Are weather patterns beginning to provoke annual swings in mortgage delinquencies? Black Knight suggests, in its first look at August 2018 mortgage performance data, that could be the case in 2017-2018.

The incidence of mortgage distress was heading to millennium low levels last year before the one-two punch of Hurricanes Harvey and Irma.  The first struck the Gulf Coast of Texas in the Houston region.  A few weeks later Irma, although less destructive than anticipated, created havoc on both coasts of Florida and delinquency rates shot skyward in both states.  A year later those hurricane related delinquencies have retreated; Black Knight reports that fewer than 25,000 remain on the mainland U.S. (most indicators of distress do not include the effects of Hurricane Maria on Puerto Rico and the U.S. Virgin Islands).  However, as the remaining storm-related delinquencies aged there was an 11 percent  spike in foreclosure starts in July.  This drove what had been a declining rate of starts to 48,300, the highest total in three months. That effect also seems to have abated.

All of this improvement comes just in time for last week's Hurricane Florence and what Black Knight speculates could be a profound impact on mortgage performance in both coastal and inland eastern North Carolina and perhaps some parts of South Carolina.

But the actual before the hypothetical, even a well-grounded version.

Black Knight says the last two months have constituted the best summer on record for improvements in delinquencies.  They fell by an aggregate of 5.7 percent over those two months, the strongest decline for that specific period since before the turn of the century.  Delinquencies are now at the lowest level in more than 12 years.  Foreclosure starts also pulled back, allowing the number of active foreclosures to resume its previous downward trend.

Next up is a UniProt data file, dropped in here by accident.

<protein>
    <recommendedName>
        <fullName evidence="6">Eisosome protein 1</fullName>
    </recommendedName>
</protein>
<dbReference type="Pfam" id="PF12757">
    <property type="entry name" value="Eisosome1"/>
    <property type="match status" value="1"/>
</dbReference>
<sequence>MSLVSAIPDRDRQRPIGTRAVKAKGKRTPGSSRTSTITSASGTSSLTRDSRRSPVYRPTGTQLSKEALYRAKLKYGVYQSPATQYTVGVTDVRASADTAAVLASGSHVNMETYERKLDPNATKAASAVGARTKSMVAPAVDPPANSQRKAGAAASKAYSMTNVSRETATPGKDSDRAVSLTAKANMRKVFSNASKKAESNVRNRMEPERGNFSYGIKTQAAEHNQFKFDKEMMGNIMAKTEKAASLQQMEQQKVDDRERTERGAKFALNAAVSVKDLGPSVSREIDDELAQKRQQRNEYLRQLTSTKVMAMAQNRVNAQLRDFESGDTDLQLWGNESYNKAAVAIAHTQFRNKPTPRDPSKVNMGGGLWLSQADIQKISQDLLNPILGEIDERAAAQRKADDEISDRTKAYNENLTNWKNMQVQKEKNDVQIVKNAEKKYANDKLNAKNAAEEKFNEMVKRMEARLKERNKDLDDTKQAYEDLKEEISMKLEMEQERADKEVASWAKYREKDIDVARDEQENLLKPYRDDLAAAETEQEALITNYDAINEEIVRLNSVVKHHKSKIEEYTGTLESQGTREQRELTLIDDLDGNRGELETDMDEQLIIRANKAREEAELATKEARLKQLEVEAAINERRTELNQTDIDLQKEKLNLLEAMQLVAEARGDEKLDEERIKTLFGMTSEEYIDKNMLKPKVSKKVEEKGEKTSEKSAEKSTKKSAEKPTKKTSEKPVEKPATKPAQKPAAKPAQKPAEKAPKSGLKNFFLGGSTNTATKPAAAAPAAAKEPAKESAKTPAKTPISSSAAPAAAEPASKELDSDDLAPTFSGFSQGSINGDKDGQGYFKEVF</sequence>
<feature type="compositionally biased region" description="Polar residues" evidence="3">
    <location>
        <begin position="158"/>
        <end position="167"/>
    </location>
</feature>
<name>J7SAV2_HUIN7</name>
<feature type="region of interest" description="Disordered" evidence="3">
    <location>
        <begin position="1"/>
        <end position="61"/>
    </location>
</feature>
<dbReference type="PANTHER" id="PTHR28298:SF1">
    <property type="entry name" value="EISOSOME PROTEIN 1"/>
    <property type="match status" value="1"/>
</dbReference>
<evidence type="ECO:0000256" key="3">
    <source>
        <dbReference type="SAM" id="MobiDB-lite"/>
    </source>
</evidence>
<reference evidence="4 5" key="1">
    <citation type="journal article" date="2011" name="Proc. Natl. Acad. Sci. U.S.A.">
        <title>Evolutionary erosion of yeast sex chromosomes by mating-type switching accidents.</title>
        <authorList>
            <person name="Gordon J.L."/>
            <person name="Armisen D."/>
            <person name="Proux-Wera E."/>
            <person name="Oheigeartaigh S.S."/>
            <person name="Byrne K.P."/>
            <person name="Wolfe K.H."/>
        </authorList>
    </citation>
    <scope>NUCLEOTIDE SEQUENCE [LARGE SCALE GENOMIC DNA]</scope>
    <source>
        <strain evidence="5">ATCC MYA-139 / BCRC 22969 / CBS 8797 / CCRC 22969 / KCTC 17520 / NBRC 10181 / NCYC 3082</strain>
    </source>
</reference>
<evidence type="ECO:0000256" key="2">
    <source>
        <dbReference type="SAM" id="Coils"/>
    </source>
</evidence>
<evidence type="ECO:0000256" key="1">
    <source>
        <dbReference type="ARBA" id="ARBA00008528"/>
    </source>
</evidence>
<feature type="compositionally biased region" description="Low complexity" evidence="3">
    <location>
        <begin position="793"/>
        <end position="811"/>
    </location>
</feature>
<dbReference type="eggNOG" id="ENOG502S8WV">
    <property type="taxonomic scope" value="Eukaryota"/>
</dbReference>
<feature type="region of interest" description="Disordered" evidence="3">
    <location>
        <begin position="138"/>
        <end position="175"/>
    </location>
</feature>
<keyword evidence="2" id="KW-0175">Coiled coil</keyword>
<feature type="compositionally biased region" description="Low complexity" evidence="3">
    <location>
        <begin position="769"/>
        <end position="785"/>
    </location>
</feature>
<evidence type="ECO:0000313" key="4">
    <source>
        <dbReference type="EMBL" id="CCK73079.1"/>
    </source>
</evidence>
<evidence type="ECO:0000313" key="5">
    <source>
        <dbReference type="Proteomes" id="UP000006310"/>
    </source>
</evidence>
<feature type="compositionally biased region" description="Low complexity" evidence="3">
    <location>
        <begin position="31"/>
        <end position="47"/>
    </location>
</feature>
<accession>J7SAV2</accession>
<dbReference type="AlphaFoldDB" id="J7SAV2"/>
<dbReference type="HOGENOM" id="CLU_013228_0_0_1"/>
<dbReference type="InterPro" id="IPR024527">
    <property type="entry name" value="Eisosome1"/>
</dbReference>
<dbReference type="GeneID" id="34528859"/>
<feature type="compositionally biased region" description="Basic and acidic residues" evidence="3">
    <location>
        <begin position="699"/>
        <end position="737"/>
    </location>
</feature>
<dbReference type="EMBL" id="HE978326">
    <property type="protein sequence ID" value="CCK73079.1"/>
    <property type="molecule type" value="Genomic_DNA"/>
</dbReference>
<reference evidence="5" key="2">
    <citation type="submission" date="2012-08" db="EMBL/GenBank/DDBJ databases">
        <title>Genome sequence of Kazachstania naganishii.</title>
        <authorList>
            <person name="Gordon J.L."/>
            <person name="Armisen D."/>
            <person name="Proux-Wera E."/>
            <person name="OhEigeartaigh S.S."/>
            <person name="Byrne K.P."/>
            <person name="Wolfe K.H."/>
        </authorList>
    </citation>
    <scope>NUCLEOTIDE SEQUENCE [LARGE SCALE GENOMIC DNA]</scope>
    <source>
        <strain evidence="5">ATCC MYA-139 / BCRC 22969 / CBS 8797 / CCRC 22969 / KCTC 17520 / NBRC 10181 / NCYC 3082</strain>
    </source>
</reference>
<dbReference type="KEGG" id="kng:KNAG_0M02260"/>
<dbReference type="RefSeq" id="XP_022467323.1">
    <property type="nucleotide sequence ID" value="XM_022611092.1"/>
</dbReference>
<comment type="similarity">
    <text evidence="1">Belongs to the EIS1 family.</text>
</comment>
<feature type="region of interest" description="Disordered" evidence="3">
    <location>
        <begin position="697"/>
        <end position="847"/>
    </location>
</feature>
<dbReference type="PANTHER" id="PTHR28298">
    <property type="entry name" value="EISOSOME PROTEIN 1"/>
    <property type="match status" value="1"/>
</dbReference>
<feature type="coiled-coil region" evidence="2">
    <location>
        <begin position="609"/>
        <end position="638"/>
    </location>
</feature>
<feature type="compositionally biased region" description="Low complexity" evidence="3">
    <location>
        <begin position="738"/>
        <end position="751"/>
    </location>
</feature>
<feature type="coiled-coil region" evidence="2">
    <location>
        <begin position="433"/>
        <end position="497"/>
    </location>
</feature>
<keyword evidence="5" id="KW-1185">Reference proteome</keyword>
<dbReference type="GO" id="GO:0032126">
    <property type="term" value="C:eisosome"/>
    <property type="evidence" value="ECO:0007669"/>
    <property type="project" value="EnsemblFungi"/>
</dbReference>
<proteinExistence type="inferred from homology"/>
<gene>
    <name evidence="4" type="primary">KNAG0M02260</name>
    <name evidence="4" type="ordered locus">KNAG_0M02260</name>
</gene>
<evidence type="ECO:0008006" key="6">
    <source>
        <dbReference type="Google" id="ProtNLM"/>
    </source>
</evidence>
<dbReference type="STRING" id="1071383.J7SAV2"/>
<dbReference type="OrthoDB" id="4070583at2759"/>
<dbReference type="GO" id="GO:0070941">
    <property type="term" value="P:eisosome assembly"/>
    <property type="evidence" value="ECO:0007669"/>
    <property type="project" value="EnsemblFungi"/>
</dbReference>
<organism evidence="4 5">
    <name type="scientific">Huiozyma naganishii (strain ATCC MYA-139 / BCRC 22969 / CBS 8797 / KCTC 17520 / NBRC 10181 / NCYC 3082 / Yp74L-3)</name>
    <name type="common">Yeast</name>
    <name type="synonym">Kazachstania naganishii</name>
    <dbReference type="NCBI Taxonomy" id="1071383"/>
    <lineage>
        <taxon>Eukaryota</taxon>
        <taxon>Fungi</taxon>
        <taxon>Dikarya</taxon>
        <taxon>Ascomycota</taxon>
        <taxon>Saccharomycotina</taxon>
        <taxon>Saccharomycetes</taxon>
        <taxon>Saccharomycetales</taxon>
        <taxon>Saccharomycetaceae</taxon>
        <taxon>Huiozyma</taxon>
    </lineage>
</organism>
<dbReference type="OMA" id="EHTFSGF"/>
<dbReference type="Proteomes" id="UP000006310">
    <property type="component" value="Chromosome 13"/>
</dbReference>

The U.S. foreclosure rate, the percentage of loans 30 or more days past due but not in foreclosure, was 3.52 percent in August a 2.43 percent decline from July and down 10.39 percent from the prior August.  This was 43,000 fewer delinquent loans than in July and 185,000 fewer than a year earlier.

The number of serious delinquencies, loans more than 90 days past due but not in foreclosure, dropped by 18,000 from the prior month and by 47,000 from a year earlier to 510,000 in August.  Loans that were in active foreclosure numbered 280,000, down by 13,000 and 105,000 from the two earlier periods. There was a total of 2,099,000 non-current loans nationwide at the end of August, 55,000 fewer than in July and a reduction of 290,000 year over year.

Which brings us back to Florence.  Loan performance in the affected parts of the  Atlantic Coast is unlikely to continue at its present rate of improvement, and if Harvey and Irma are any indication, may increase significantly.  Black Knight says there were 391,000 homeowners with mortgages within Florence's evacuation radius and 283,000 within the 18 North Carolina counties declared as FEMA disaster areas.  If the effects of Florence follow a trend similar to that seen after last year's storms, thousands of homeowners could be at risk of becoming delinquent, and the downward trend of distress indicators could, at a minimum, be put on hold.

Black Knight will provide a more in-depth review of this data in its monthly Mortgage Monitor report which will be published by Oct. 8, 2018.